State Journal Register
June 17, 2005
Critics blast Durbin for remarks
White House calls comments 'reprehensible'
By OTTO KREISHER
COPLEY NEWS SERVICE
WASHINGTON - Two days after Sen. Dick Durbin, D-Ill., likened the U.S. military's conduct at Guantanamo Bay, Cuba, to Nazi prison camps and Joseph Stalin's Gulags, the Pentagon's spokesman Thursday said such comments "reflect a real ignorance" of conditions at the terrorist detention facility.
White House Scott McClellan had an even harsher reaction, calling Durbin's statement on the Senate floor Tuesday "reprehensible."
Pentagon spokesman Larry DiRita did not refer to Durbin by name. But he addressed the Guantanamo issue unprompted on a day when the Illinois senator's comments were on the front page of one Washington newspaper and were prominently featured in the Pentagon's daily collection of defense-related stories.
"We invite more members to go down to Guantanamo and see what's going on, because what's going on down there is not the way it's being described by certain members of Congress," DiRita said. "And the way they are describing it is unfortunate, and in some cases, I believe those people will regret having made those kinds of comments."
DiRita said the military would facilitate members' visits to Guantanamo, "so that they would have a much better understanding of what's happening down there.
"I think many of them, particularly those who have not been down there, would find that it's quite different from what they think is happening down there. So we would certainly welcome more members going down there and looking at it. ... Comments that are being made up on Capitol Hill about what's happening at Guantanamo reflect a real ignorance of what's really going on down there," DiRita said at a Pentagon briefing.
Durbin press aide Joe Shoemaker said the senator has never visited Guantanamo.
White House press secretary Scott McClellan responded directly to a question about Durbin's comments and said: "I think the senator's remarks are reprehensible."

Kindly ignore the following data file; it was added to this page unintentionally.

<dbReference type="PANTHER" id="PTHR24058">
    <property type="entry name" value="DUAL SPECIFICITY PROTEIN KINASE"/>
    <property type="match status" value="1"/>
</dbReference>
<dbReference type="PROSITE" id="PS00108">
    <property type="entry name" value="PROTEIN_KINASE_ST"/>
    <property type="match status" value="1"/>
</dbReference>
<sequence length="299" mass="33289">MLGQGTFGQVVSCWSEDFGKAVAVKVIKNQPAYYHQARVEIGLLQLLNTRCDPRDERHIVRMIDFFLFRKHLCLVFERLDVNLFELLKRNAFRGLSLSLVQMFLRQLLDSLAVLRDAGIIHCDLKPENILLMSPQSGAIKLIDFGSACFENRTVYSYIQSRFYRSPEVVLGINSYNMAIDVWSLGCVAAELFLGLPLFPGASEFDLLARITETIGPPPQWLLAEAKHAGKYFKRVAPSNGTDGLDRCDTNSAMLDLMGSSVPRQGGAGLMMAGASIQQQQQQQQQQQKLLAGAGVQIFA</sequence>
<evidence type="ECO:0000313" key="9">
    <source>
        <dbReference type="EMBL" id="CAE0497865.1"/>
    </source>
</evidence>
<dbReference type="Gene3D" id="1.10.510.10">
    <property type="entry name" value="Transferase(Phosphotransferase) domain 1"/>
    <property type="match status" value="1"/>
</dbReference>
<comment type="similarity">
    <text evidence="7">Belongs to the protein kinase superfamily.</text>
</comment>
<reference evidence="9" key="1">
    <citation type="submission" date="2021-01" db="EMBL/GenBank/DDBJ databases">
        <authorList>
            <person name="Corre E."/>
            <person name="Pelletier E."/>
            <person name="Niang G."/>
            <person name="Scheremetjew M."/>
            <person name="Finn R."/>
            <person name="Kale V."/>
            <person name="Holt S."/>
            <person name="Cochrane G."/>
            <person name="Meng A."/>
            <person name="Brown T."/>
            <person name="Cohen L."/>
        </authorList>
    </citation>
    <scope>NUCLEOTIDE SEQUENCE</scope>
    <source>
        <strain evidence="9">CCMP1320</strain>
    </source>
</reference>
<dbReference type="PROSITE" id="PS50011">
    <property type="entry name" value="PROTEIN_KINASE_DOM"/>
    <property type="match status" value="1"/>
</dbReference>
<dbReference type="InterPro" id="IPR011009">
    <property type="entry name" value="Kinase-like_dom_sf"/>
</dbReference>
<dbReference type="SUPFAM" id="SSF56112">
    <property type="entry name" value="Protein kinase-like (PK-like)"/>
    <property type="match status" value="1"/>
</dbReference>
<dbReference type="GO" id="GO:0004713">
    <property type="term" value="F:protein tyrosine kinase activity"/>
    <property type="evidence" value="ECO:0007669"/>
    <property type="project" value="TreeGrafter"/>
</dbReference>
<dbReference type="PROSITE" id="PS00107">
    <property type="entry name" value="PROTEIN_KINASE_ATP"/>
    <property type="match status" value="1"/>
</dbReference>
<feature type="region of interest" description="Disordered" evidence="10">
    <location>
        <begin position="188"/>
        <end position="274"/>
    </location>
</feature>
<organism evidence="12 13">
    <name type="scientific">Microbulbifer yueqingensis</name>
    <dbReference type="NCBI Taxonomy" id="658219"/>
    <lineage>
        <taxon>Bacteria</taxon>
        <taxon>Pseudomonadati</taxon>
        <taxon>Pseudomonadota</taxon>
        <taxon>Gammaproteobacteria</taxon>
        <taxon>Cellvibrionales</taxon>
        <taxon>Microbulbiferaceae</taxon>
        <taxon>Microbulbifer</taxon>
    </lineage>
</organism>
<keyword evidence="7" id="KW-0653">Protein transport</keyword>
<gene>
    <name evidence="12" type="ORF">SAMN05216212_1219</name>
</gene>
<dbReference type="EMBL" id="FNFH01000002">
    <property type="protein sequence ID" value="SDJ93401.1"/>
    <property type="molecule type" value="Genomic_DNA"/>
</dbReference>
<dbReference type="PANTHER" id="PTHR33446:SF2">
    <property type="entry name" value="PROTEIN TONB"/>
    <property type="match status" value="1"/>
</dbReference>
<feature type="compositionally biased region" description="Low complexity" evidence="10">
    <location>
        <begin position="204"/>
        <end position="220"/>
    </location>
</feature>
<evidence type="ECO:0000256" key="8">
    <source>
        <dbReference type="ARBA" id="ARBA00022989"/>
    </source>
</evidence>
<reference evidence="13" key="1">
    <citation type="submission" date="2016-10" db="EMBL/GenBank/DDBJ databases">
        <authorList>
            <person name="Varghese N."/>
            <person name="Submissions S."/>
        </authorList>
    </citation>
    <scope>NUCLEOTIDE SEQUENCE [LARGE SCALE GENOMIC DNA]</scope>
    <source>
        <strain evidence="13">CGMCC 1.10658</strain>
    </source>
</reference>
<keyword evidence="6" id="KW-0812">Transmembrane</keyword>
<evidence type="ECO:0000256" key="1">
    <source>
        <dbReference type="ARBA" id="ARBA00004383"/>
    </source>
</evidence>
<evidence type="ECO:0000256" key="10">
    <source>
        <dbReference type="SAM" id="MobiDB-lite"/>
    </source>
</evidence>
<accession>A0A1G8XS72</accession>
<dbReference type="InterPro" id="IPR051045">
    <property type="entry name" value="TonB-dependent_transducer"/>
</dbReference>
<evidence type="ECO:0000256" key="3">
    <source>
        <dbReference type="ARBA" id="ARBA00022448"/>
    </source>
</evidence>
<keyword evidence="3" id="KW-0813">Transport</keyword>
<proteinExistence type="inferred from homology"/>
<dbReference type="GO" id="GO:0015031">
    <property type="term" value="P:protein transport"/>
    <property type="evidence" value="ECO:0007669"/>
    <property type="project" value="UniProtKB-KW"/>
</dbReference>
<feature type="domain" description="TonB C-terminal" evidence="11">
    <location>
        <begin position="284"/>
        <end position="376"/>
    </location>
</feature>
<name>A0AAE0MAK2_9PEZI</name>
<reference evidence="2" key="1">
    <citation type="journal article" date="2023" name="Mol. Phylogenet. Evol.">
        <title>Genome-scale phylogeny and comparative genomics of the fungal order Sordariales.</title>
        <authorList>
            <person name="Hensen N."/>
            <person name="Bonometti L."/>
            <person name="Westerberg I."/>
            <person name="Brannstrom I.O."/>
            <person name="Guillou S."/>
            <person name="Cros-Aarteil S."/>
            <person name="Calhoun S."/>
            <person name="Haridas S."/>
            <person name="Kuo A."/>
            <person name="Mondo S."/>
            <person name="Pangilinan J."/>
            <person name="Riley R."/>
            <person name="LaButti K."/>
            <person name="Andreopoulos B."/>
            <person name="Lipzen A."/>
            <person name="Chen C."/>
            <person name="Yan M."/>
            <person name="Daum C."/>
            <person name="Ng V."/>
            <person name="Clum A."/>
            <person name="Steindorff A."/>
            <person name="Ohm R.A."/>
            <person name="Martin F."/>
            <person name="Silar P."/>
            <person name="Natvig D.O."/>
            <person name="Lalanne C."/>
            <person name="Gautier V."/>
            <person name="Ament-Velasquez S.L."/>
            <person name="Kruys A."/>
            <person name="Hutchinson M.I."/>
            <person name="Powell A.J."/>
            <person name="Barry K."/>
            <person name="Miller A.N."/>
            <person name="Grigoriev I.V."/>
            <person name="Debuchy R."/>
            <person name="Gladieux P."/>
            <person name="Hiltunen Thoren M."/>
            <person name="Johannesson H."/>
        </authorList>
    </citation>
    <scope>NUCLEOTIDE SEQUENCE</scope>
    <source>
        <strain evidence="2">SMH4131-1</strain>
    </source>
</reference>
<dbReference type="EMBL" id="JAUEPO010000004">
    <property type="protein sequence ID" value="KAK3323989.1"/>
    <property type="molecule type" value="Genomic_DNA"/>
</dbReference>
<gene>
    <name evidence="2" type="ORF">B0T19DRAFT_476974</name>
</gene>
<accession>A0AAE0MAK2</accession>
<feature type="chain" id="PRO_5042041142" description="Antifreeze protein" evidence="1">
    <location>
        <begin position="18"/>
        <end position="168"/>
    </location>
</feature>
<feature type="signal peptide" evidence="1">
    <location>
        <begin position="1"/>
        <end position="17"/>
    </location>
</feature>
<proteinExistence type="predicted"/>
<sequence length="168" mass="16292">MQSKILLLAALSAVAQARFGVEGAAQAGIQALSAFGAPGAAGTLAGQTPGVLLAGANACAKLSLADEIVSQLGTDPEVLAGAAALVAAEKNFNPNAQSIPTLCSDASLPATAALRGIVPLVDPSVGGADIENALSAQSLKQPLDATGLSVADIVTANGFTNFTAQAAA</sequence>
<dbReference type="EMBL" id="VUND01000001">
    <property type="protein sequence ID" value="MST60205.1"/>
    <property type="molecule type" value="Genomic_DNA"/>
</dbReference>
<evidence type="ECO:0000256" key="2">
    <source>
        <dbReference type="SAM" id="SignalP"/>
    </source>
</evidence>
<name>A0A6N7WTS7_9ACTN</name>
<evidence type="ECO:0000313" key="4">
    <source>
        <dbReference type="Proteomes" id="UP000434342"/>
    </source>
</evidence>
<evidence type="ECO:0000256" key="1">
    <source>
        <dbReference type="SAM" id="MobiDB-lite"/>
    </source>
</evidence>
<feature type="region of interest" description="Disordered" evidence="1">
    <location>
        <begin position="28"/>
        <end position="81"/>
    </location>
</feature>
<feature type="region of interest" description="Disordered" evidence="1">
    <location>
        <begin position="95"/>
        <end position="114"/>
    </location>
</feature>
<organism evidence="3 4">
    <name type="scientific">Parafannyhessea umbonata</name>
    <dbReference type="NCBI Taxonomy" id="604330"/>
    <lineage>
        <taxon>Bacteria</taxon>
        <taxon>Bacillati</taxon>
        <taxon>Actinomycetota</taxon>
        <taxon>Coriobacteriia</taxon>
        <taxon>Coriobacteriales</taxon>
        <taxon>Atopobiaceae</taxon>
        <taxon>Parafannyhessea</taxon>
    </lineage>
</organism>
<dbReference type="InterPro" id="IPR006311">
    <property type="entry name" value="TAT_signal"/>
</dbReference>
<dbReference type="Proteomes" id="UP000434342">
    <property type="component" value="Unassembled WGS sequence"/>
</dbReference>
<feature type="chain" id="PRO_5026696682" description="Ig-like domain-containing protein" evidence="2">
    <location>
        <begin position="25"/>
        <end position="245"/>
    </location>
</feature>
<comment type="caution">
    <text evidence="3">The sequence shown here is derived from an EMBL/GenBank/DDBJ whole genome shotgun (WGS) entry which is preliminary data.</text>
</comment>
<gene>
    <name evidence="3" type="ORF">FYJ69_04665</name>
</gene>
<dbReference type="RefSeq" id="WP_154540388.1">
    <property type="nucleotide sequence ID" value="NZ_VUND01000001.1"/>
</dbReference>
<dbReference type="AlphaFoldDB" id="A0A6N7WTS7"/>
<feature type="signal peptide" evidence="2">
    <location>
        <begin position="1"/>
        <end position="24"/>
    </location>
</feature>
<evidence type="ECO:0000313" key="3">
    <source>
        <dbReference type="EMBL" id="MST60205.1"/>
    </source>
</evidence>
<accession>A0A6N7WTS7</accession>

"It's a real disservice to our men and women in uniform who adhere to high standards and uphold our values and our laws," McClellan said. "To compare the way our military treats detainees with the Soviet gulags, the Nazi concentration camps, and Pol Pot's (Cambodian) regime is simply reprehensible."
Durbin's statement also came under sharp attack by the Veterans of Foreign Wars, which has 2.4 million members, including tens of thousands in Illinois.
"The senator was totally out of line for even thinking such thoughts, and we demand he apologize to every man and woman who has ever worn the uniform of our country, and to their families," said John Furgess, the VFW's commander in chief. "Our soldiers put the needs of others first, just like generations of Americans before them," said Furgess, a Vietnam veteran.
"To link such selflessness to three of world's worst regimes is reprehensible, and I call on every member of Congress and all 900,000 veterans in the state of Illinois to make their displeasure known to Senator Durbin," Furgess said.
Five Republican House members also joined in the criticism, demanding that Durbin apologize for his statement, which they said was insulting to U.S. military personnel.
Rep. Kay Granger, R-Tex., said Durbin's statement "is outrageous, disrespectful and anti-American."
In his floor statement, Durbin quoted from an FBI agent's letter criticizing some of the harsh interrogation techniques used on terrorist suspects at Guantanamo. Durbin added that those actions could have been done "by Nazis, Soviets in their gulags, or some mad regime - Pol Pot or others - that had no concern for human beings."
Durbin has refused to apologize for his statement.
Shoemaker said the comments were intended to compare "torture" at Guantanamo to torture during the Nazi regime, not to equate Americans at the base to the Nazis and similar groups, the Associated Press reported.